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ICPC boss to appear as lawyer in agency cases, believes technology will fast-track anti-graft process       

ICPC boss to appear as lawyer in agency cases, believes technology will fast-track anti-graft process       

The chairman of the Independent Corrupt Practices and Other Related Offences Commission (ICPC), Musa Aliyu, has said he intends to set an example by being the first head of the commission to be appearing in court personally to defend anti-corruption cases involving the agency.

Aliyu, a former attorney-general of Jigawa State, made this known on Wednesday during a media chat with reporters in Abuja.

He said, “I’ll lead by example. By the grace of God, I intend to be appearing in cases of ICPC. I don’t think there was ever a chairman of ICPC who appeared in court, but I’ll be the first. I am deeply committed to realising a vision for Nigeria where the principles of integrity, accountability, and transparency are not mere ideals but are deeply woven into the very fabric of our society.”

Musa further noted that the fight against corruption requires a collaborative, multi-sectoral approach, transcending the capabilities of any single entity.

He revealed that his administration will engage diverse stakeholders — the media, other anti-corruption agencies, civil society, the private sector, international partners, and citizens— to pool perspectives, expertise, and resources.

He further hinted that the ICPC’s fight against corruption would henceforth be based on the use of technology to fast-track the process.

He said, “In line with this commitment, the ICPC is actively enhancing inter-agency collaboration. A recent example of this is our recent visit to the EFCC. By uniting forces and sharing resources, we aim to intensify our collective fight against corruption, paving the way for a more transparent and accountable Nigeria. We would be collaborating more with the EFCC, the CCB, and the NFIU.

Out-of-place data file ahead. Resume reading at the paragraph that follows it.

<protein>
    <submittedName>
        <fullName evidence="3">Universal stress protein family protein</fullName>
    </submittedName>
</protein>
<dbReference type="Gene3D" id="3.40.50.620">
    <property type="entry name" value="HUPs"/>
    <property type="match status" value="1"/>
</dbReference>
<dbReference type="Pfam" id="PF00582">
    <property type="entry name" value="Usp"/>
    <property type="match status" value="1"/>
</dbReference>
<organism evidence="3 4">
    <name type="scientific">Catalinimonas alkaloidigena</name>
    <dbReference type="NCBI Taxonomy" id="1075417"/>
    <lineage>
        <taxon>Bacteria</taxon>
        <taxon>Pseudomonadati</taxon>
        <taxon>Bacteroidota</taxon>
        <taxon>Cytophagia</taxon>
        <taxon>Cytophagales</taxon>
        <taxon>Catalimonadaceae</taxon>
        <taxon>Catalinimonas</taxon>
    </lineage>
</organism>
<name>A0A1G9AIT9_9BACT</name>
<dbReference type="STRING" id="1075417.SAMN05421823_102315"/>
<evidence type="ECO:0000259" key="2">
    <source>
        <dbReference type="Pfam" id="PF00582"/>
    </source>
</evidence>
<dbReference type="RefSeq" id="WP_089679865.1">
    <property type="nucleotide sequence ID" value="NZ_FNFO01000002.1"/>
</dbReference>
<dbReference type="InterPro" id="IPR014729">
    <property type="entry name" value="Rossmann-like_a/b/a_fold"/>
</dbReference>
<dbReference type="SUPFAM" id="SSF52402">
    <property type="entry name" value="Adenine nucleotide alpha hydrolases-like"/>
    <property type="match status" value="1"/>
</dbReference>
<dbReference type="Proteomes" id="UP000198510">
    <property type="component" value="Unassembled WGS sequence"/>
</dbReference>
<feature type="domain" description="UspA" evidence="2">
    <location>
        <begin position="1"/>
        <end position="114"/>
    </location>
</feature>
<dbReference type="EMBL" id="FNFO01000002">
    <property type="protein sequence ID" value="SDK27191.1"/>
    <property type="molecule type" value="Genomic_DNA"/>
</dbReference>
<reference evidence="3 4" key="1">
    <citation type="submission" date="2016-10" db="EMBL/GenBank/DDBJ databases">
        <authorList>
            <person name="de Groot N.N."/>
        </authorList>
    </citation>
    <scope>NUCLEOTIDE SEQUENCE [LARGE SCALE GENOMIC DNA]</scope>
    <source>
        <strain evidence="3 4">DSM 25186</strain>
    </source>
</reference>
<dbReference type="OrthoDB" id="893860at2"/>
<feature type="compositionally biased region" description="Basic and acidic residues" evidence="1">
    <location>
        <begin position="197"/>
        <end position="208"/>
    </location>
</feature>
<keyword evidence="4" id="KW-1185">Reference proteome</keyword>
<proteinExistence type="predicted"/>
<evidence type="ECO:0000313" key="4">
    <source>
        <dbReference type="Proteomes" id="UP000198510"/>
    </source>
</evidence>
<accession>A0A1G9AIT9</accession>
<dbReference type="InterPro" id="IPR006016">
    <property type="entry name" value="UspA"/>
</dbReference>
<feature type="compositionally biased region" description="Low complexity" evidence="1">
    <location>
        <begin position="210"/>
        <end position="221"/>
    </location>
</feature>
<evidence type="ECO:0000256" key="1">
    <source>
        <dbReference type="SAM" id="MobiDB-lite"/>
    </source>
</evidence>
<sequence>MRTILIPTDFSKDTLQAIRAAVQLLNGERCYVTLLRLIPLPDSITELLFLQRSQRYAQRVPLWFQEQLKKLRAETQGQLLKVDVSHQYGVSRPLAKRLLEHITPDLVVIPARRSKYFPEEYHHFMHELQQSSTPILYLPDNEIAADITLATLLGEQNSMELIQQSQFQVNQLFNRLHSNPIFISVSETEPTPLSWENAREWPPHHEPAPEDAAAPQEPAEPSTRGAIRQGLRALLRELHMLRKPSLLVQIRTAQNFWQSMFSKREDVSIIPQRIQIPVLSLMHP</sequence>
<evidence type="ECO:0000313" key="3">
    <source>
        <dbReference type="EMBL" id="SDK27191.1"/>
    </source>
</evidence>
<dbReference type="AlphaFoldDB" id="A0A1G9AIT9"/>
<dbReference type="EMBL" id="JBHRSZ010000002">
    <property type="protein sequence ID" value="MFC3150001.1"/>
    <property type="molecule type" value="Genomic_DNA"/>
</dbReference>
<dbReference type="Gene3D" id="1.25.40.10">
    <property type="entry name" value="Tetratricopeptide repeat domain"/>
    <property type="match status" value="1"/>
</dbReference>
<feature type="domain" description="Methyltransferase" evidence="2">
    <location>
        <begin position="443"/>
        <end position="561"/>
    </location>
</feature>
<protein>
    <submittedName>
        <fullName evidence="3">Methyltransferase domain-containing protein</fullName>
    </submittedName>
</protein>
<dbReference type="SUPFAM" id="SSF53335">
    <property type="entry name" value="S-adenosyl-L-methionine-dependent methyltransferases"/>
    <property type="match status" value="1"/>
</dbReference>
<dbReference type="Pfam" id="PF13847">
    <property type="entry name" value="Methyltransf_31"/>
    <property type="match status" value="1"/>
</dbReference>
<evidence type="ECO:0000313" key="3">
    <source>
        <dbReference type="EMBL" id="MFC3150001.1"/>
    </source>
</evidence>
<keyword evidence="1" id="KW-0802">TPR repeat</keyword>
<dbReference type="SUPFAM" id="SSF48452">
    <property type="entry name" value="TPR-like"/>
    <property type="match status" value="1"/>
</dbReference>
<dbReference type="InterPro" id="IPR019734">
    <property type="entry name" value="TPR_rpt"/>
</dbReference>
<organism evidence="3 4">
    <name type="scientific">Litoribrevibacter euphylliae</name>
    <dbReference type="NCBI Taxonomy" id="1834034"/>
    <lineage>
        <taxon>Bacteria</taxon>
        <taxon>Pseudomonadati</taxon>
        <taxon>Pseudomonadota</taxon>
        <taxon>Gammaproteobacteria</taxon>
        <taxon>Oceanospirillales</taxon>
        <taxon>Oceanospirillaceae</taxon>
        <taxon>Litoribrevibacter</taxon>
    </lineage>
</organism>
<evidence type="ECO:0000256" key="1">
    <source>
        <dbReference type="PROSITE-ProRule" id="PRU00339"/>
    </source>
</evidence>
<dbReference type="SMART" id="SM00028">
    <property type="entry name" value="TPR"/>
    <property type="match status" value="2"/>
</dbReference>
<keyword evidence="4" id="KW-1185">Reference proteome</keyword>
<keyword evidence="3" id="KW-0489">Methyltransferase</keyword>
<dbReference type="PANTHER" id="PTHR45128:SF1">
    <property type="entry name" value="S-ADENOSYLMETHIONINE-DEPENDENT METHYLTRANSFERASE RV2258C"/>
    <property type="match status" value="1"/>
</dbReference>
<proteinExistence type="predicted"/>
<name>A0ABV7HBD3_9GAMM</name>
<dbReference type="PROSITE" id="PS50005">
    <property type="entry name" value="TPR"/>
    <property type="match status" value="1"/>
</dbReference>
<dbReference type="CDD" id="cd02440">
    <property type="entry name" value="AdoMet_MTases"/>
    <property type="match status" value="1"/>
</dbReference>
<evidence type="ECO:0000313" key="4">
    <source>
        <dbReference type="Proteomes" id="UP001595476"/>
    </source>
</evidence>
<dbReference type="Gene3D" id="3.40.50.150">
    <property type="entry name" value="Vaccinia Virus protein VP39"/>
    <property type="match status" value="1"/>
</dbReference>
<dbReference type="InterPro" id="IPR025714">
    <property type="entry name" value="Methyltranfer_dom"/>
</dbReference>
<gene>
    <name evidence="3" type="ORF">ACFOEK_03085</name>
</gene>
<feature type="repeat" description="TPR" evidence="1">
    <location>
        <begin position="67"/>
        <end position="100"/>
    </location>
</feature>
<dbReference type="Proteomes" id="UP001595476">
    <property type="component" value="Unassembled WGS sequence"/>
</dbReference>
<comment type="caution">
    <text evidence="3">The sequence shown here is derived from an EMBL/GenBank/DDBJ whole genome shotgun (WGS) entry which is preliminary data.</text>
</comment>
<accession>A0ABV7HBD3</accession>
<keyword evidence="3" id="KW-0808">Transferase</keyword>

“Innovation is key in our ongoing battle against corruption. We are in an era where technology has revolutionised the way we live and work. As such, the ICPC is committed to integrating innovative approaches and cutting-edge technology into our operational framework.

“From leveraging data analytics for efficient resource management to employing advanced digital tools for effective corruption detection, technology will be at the forefront of our strategies.”

Musa noted that the ICPC’s threefold strategy is prevention, investigation and prosecution which forms the bedrock of the commission’s action plan against corruption.

He added, “Prevention is our first line of defence. We are dedicated to instilling a culture of ethics and integrity within our public service. By enhancing institutional transparency and accountability, we aim to create an environment where corruption finds no fertile ground to thrive.

“Our focus extends to capacity building, ensuring that our institutions and personnel are equipped to uphold the highest standards of conduct. In the area of investigation, our commitment is unwavering. We will fortify our internal control systems and uphold strict ethical standards. The ICPC will utilise advanced technological tools to detect and thoroughly examine corruption cases.

“Lastly, in terms of prosecution, we are determined to ensure that justice is not just done, but seen to be done. Strengthening our legal and regulatory frameworks will be paramount to support robust prosecutions. We will work tirelessly to ensure the efficient legal processing and adjudication of corruption cases, maintaining a solid legal foundation for accountability.”


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